Thanks a lot :) –  merahulpk May 15 '14 at 7:50

Google has a handy resource, called the Google Analytics Data Explorer that can help answer a lot of your questions by letting you experiment through an interface, as long as you login with your Google Analytics credentials.

As you add parameters using their tools, the system will automatically build your URL/Query.

If that's not enough, Google also has some Interactive Examples using JavaScript. Like the Data Explorer, you can also login with your Google Analytics credentials and run the examples to see what data would be returned.

These tools are awesome because they help take the guesswork out of figuring out how to target the exact data you're searching for.

share|improve this answer
Thanks. Would you mind to show some code (not Javascript) running at the company that would query the data as explained in my example above? –  ring0 Jan 30 '11 at 4:26
@ring0 - Considering it's custom variables, I'm not sure that will help you unless you expose your website and code to us here. I'm hoping that -- with what I've provided -- you can put those problem solving skills of yours to use and figure the rest out. :) Or you can further clarify your question for specifics. Are you confused about how to build the query string or how to write code that pulls the data available at that query? –  jmort253 Jan 30 '11 at 5:07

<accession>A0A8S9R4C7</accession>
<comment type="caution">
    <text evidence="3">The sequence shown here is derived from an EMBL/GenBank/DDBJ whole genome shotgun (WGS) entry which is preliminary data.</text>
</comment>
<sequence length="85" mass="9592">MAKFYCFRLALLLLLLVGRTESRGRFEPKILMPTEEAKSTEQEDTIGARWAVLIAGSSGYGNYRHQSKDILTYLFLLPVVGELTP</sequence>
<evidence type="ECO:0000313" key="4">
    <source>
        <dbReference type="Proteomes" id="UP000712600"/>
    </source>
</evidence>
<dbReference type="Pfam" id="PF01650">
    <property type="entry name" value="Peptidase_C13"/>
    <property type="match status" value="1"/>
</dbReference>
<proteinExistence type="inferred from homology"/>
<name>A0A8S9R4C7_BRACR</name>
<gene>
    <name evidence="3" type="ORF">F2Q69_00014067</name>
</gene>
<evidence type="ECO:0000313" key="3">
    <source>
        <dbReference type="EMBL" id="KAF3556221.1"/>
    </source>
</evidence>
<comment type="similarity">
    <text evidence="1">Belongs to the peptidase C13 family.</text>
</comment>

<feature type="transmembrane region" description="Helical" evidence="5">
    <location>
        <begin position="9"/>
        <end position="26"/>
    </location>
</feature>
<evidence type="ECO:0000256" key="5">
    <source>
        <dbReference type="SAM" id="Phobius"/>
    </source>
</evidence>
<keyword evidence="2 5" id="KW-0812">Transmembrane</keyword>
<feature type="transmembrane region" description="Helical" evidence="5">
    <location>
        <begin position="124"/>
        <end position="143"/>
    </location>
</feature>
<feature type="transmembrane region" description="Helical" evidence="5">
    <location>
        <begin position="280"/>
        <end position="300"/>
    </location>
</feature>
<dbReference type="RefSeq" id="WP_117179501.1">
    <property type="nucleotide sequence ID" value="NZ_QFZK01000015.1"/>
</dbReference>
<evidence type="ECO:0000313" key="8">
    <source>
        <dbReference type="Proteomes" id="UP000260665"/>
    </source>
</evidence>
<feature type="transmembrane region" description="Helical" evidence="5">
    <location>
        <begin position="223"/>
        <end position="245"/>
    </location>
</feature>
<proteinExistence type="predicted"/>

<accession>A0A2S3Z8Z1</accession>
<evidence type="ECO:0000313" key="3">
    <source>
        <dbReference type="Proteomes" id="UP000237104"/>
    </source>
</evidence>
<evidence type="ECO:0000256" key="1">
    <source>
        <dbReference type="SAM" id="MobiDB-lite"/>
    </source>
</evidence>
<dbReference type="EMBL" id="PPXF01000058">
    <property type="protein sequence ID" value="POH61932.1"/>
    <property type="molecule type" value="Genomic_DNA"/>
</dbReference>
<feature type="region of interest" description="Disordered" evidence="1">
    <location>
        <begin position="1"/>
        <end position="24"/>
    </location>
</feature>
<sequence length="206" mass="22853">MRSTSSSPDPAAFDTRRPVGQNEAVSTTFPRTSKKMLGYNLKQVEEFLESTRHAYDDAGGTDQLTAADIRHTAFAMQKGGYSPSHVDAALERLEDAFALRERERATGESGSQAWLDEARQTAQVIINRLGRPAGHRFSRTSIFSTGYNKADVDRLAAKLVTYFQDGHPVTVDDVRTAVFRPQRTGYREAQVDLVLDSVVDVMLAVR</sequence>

@jmort253 The reason there is a 100 attached to the question is I was expecting someone with a past experience with retrieving custom-variables from GA to make an answer based on the Brand problem above, providing relevant implementation advices, avoiding me to make research and tests. I thought the 'Brand' problem was more understandable (than in my original question). We want to know if we go for GA or with something else. So basically I want to be sure the variables can be retrieved given some parameters, and some code would prove it more efficiently. –  ring0 Jan 30 '11 at 5:50
@ring0 - I don't understand what's so difficult. It seems this question could be answered by you setting some variables and then pulling them yourself from the resulting URL querystring. No coding required whatsoever. Isn't REST great?! REST allows GETs to retrieve the data. So you should be able to answer this in about 5 minutes yourself with the tools I've given you and nothing more than a Web browser. You also didn't answer the question I asked about what you are confused about. The more information you provide, the better answers you will get, regardless of what the bounty is. –  jmort253 Jan 30 '11 at 19:57
@jmort253 Took some time today and looked at the data you and yc provided, and was amazed as how well that system is made, and how powerful it is. We can definitely use GA, and it is even better than what we thought initially. I thought I could split the bounty by clicking on it, but it seems it is not possible. –  ring0 Feb 1 '11 at 15:10